• This was a HUGE revelation to me! It explains why I have so many incomplete projects lying around in my world.

I’m still gaining insights into myself from things recommended and suggested during the 12 week Mastermind.  I have a list of books, podcasts and ideas waiting to be explored that were suggested, not only to me, but to the others in the group that I too want to dive deeper into.

I now have international friends I can connect with to explore ideas, share wins and encourage them in their struggles while they encourage me in mine.  This is the best take-away from the entire experience.

Would I join another Mastermind if time and money were not factors?  Absolutely.

Would I recommend you join a Mastermind if you are thinking about it?  Definitely.

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Impostor Syndrome

The very title has me hanging my head in defeat.

Who do I think I am?  Why do people think they can trust me with these responsibilities?  Surely everyone knows that I’m a fraud, just as I know it.  One day, they will know that I’m not who they think I am and will point and say “SHAME!”

What Is Impostor Syndrome?

Impostor Syndrome is a pervasive feeling of self-doubt, insecurity, or fraudulence despite often overwhelming evidence to the contrary.  It strikes smart, successful individuals.  It often rears its head after an especially notable accomplishment, like admission to a prestigious university, public acclaim, winning an award, or earning a promotion. 

Source

I have felt like an impostor most of my life.

Why?

I don’t have a ready answer for that question.

When I was a child, I didn’t feel like I fit in with the other kids.  I wanted desperately to fit in, but my likes and dislikes didn’t fit in with theirs.  So, I changed, as best I could, to try to fit into their mould.  I loved wearing dresses in elementary school, but no one else did – so I forced myself to wear pants.  They loved music, I preferred my environment to be quiet and peaceful – when I did listen to music, it wasn’t what everyone else was listening to; so, again, I was labeled different.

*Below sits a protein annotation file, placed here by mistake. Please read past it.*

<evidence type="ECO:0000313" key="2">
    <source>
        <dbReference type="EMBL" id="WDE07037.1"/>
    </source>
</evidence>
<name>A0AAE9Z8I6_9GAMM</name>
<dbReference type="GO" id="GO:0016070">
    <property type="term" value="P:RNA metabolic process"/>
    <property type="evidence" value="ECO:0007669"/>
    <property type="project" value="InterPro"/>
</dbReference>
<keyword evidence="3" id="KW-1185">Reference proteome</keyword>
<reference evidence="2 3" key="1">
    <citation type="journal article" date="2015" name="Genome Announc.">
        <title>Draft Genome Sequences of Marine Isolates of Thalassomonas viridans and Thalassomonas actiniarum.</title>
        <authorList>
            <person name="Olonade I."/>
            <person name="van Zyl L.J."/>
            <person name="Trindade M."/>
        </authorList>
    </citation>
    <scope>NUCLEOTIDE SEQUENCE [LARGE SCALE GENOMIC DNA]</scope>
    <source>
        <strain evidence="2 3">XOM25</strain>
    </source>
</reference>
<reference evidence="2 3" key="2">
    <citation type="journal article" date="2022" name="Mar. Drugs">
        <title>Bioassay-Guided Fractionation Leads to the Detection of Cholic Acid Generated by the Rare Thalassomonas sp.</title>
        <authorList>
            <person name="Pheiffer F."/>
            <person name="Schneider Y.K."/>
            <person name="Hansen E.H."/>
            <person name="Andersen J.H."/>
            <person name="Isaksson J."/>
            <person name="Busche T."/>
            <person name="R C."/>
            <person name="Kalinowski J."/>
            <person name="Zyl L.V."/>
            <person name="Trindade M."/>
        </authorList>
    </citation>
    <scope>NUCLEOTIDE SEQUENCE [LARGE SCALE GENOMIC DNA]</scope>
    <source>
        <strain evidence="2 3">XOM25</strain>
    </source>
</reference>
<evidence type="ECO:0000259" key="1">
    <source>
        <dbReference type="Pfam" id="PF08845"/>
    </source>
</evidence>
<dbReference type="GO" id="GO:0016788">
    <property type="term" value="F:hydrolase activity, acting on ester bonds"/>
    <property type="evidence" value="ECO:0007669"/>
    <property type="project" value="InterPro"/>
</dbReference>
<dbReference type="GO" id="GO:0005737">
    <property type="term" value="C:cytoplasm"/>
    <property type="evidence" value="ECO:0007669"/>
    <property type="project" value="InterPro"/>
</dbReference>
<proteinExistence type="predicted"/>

Going into the teenage years is awkward enough for most kids; to me it seemed like everyone else had figured it out, but I was from another planet.  I liked school, loved learning – but that’s not what rebellious teenagers are supposed to do.  So I didn’t study, my one avenue that I could successfully rebel at – and succeeded with good grades anyway.  I was in honors classes, and I questioned why – I didn’t study, I didn’t want to care about getting good grades – couldn’t the adults see that?

And then it happened, I actually failed.  It came at a time when I should have been at the top of my glory – a senior in high school, a major part in a play, a leader on my team – and I failed English class.  School rules state you cannot participate if you fail – and I finally proved what no one else knew but me – I was a failure.  I was ashamed of myself.  I ran away, literally dropping out of school, certain that everyone was pointing at me behind my back.

The months that I was away from home were not all roses and fun, but neither was it gloom and doom either.  I learned a lot while I was away – about the world, about myself, and about life in general.

I had no direction, no purpose to my life at that point.  I fell into adulthood working, paying rent and wondering what was next.